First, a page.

This fellow is the president of Harvard University, which is an educational and research institution, where research is carried out that sometimes makes it possible for people to know what they are talking about. Unless, of course, the people in question are blissfully unacquainted with that research. That might be why Lawrence Summers decided to tell a conference on diversity in science and engineering that the reasons for the low representation of women in the area have to do with them being unwilling to work hard enough and not being biologically disposed to understand mathematics. No transcript is available, since Dr Summers apparently decided to blither off the cuff.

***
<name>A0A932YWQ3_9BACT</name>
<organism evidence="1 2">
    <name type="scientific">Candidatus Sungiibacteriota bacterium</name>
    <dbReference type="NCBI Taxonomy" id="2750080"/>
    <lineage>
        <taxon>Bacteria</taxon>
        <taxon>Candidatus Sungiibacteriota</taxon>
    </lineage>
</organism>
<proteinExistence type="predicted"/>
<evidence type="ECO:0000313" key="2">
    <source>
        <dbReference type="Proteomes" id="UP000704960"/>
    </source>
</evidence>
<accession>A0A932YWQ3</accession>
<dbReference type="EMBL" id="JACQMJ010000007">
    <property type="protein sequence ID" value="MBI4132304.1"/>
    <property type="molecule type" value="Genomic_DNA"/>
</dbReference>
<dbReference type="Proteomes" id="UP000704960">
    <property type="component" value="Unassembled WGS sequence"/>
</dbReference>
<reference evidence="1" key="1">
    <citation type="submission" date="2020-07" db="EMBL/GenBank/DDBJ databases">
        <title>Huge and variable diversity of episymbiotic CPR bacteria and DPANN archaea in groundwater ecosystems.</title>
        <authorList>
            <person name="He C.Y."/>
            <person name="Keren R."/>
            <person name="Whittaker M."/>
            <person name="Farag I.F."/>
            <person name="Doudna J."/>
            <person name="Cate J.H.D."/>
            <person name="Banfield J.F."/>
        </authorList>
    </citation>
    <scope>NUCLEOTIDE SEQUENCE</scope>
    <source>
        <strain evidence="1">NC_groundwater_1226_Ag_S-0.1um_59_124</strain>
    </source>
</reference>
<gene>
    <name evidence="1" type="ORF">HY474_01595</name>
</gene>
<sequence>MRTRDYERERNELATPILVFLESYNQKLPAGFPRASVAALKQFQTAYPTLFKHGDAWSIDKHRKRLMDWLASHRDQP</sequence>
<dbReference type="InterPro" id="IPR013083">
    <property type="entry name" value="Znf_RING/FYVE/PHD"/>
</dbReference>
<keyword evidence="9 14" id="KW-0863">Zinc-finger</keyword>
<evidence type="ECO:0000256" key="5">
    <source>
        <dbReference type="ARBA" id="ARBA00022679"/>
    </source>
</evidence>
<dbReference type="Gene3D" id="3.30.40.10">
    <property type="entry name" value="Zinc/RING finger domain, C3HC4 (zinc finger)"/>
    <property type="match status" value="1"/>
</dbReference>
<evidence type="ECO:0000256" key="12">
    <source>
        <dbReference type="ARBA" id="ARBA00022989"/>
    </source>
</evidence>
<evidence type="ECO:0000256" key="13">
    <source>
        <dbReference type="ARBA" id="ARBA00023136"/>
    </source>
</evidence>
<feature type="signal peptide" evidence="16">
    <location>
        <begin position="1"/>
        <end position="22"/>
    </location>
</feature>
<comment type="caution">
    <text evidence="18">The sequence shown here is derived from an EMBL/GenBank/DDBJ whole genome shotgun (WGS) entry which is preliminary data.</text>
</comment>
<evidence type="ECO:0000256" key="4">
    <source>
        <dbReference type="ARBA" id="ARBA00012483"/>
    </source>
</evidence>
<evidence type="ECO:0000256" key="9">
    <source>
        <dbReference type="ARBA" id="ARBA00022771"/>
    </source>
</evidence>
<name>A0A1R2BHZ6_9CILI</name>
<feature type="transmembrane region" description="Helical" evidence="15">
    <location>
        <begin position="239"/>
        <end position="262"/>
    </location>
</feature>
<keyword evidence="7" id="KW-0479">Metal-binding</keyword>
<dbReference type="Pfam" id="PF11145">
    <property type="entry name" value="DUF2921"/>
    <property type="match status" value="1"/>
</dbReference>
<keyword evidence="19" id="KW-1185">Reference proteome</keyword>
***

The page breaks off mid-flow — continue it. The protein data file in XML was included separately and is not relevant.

According to the New York Times, Dr Summers has two explanations for his concerted campaign to demolish the prestige of the institution which employs him. One is that "I wanted to add some provocation to what I understand to be basically a social science discussion," which he certainly did, demonstrating that provocation attracts a good deal more media attention than social science.
His other other explanation is "I'm sorry for any misunderstanding but believe that raising questions, discussing multiple factors that may explain a difficult problem, and seeking to understand how they interrelate is vitally important." But there is no misunderstanding: the conference participants may well have been raising questions, discussing factors and seeking to understand, but Dr Summers was not.
Also: Do take a peek at the responses by Prof. PZ Myers, by the pseudonymous Professor B, and by Matt Yglesias.